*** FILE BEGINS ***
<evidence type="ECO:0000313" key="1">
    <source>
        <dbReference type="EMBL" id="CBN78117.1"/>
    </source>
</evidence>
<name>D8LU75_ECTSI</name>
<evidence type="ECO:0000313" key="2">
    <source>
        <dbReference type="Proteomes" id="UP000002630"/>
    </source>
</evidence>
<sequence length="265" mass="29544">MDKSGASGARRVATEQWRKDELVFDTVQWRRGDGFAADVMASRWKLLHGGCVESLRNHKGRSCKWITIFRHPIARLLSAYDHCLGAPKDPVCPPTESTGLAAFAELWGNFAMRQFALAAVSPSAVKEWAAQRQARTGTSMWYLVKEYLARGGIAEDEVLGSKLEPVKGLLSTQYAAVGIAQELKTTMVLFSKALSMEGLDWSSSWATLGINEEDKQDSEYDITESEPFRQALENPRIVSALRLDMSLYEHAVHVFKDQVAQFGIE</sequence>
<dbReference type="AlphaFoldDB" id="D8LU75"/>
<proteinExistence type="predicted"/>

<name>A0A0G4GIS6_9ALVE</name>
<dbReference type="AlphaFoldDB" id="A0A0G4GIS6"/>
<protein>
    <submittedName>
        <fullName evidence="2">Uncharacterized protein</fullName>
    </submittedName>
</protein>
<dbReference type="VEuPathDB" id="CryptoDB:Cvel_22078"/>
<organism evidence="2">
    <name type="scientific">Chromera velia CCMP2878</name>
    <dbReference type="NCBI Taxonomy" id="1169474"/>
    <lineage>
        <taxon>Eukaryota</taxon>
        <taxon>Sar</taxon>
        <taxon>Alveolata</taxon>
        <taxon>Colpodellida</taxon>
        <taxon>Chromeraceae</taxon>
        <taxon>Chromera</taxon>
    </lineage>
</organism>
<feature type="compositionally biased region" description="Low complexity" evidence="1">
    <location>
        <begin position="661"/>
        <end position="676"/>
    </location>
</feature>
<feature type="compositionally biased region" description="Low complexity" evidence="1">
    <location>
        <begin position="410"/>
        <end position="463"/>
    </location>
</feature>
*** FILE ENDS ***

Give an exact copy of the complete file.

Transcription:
<evidence type="ECO:0000313" key="1">
    <source>
        <dbReference type="EMBL" id="CBN78117.1"/>
    </source>
</evidence>
<name>D8LU75_ECTSI</name>
<evidence type="ECO:0000313" key="2">
    <source>
        <dbReference type="Proteomes" id="UP000002630"/>
    </source>
</evidence>
<sequence length="265" mass="29544">MDKSGASGARRVATEQWRKDELVFDTVQWRRGDGFAADVMASRWKLLHGGCVESLRNHKGRSCKWITIFRHPIARLLSAYDHCLGAPKDPVCPPTESTGLAAFAELWGNFAMRQFALAAVSPSAVKEWAAQRQARTGTSMWYLVKEYLARGGIAEDEVLGSKLEPVKGLLSTQYAAVGIAQELKTTMVLFSKALSMEGLDWSSSWATLGINEEDKQDSEYDITESEPFRQALENPRIVSALRLDMSLYEHAVHVFKDQVAQFGIE</sequence>
<dbReference type="AlphaFoldDB" id="D8LU75"/>
<proteinExistence type="predicted"/>

<name>A0A0G4GIS6_9ALVE</name>
<dbReference type="AlphaFoldDB" id="A0A0G4GIS6"/>
<protein>
    <submittedName>
        <fullName evidence="2">Uncharacterized protein</fullName>
    </submittedName>
</protein>
<dbReference type="VEuPathDB" id="CryptoDB:Cvel_22078"/>
<organism evidence="2">
    <name type="scientific">Chromera velia CCMP2878</name>
    <dbReference type="NCBI Taxonomy" id="1169474"/>
    <lineage>
        <taxon>Eukaryota</taxon>
        <taxon>Sar</taxon>
        <taxon>Alveolata</taxon>
        <taxon>Colpodellida</taxon>
        <taxon>Chromeraceae</taxon>
        <taxon>Chromera</taxon>
    </lineage>
</organism>
<feature type="compositionally biased region" description="Low complexity" evidence="1">
    <location>
        <begin position="661"/>
        <end position="676"/>
    </location>
</feature>
<feature type="compositionally biased region" description="Low complexity" evidence="1">
    <location>
        <begin position="410"/>
        <end position="463"/>
    </location>
</feature>